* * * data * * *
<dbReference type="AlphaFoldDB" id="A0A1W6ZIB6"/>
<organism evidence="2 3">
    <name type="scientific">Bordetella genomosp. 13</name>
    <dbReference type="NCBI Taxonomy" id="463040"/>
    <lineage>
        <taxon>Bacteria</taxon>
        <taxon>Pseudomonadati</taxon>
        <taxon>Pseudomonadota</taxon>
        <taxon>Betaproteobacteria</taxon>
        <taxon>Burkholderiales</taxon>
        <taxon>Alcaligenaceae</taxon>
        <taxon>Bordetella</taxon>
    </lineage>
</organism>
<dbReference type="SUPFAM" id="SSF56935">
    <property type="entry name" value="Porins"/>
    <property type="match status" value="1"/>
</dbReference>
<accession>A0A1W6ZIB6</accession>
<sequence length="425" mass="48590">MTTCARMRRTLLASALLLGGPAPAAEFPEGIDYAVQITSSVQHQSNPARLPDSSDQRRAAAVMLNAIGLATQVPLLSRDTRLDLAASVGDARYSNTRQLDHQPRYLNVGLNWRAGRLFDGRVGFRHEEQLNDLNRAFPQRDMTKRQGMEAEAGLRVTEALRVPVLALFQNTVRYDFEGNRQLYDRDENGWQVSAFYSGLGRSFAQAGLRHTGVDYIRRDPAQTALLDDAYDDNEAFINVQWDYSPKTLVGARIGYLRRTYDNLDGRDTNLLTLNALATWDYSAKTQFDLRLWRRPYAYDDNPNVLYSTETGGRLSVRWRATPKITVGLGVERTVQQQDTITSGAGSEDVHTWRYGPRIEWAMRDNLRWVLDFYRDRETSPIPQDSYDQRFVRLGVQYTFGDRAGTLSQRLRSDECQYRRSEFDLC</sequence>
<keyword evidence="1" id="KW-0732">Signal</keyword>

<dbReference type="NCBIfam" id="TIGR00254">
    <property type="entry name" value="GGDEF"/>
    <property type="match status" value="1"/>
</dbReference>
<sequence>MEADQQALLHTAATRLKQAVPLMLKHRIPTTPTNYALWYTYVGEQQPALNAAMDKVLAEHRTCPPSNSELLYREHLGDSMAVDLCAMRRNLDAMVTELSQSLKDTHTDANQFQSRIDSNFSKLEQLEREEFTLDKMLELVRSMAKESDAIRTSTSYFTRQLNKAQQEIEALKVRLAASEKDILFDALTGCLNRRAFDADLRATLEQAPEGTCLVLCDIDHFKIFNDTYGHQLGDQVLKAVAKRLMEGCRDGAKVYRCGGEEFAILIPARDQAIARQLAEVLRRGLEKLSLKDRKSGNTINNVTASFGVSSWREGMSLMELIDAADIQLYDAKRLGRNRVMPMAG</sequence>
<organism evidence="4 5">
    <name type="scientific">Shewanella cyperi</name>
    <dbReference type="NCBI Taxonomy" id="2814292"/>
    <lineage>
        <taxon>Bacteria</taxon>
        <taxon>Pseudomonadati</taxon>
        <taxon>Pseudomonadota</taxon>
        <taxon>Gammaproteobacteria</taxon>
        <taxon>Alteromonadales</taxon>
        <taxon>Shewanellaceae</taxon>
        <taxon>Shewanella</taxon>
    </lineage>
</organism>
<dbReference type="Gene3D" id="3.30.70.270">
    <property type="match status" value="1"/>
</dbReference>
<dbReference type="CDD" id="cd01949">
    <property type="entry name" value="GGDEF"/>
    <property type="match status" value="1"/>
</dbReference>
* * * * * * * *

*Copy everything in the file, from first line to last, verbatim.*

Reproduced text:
<dbReference type="AlphaFoldDB" id="A0A1W6ZIB6"/>
<organism evidence="2 3">
    <name type="scientific">Bordetella genomosp. 13</name>
    <dbReference type="NCBI Taxonomy" id="463040"/>
    <lineage>
        <taxon>Bacteria</taxon>
        <taxon>Pseudomonadati</taxon>
        <taxon>Pseudomonadota</taxon>
        <taxon>Betaproteobacteria</taxon>
        <taxon>Burkholderiales</taxon>
        <taxon>Alcaligenaceae</taxon>
        <taxon>Bordetella</taxon>
    </lineage>
</organism>
<dbReference type="SUPFAM" id="SSF56935">
    <property type="entry name" value="Porins"/>
    <property type="match status" value="1"/>
</dbReference>
<accession>A0A1W6ZIB6</accession>
<sequence length="425" mass="48590">MTTCARMRRTLLASALLLGGPAPAAEFPEGIDYAVQITSSVQHQSNPARLPDSSDQRRAAAVMLNAIGLATQVPLLSRDTRLDLAASVGDARYSNTRQLDHQPRYLNVGLNWRAGRLFDGRVGFRHEEQLNDLNRAFPQRDMTKRQGMEAEAGLRVTEALRVPVLALFQNTVRYDFEGNRQLYDRDENGWQVSAFYSGLGRSFAQAGLRHTGVDYIRRDPAQTALLDDAYDDNEAFINVQWDYSPKTLVGARIGYLRRTYDNLDGRDTNLLTLNALATWDYSAKTQFDLRLWRRPYAYDDNPNVLYSTETGGRLSVRWRATPKITVGLGVERTVQQQDTITSGAGSEDVHTWRYGPRIEWAMRDNLRWVLDFYRDRETSPIPQDSYDQRFVRLGVQYTFGDRAGTLSQRLRSDECQYRRSEFDLC</sequence>
<keyword evidence="1" id="KW-0732">Signal</keyword>

<dbReference type="NCBIfam" id="TIGR00254">
    <property type="entry name" value="GGDEF"/>
    <property type="match status" value="1"/>
</dbReference>
<sequence>MEADQQALLHTAATRLKQAVPLMLKHRIPTTPTNYALWYTYVGEQQPALNAAMDKVLAEHRTCPPSNSELLYREHLGDSMAVDLCAMRRNLDAMVTELSQSLKDTHTDANQFQSRIDSNFSKLEQLEREEFTLDKMLELVRSMAKESDAIRTSTSYFTRQLNKAQQEIEALKVRLAASEKDILFDALTGCLNRRAFDADLRATLEQAPEGTCLVLCDIDHFKIFNDTYGHQLGDQVLKAVAKRLMEGCRDGAKVYRCGGEEFAILIPARDQAIARQLAEVLRRGLEKLSLKDRKSGNTINNVTASFGVSSWREGMSLMELIDAADIQLYDAKRLGRNRVMPMAG</sequence>
<organism evidence="4 5">
    <name type="scientific">Shewanella cyperi</name>
    <dbReference type="NCBI Taxonomy" id="2814292"/>
    <lineage>
        <taxon>Bacteria</taxon>
        <taxon>Pseudomonadati</taxon>
        <taxon>Pseudomonadota</taxon>
        <taxon>Gammaproteobacteria</taxon>
        <taxon>Alteromonadales</taxon>
        <taxon>Shewanellaceae</taxon>
        <taxon>Shewanella</taxon>
    </lineage>
</organism>
<dbReference type="Gene3D" id="3.30.70.270">
    <property type="match status" value="1"/>
</dbReference>
<dbReference type="CDD" id="cd01949">
    <property type="entry name" value="GGDEF"/>
    <property type="match status" value="1"/>
</dbReference>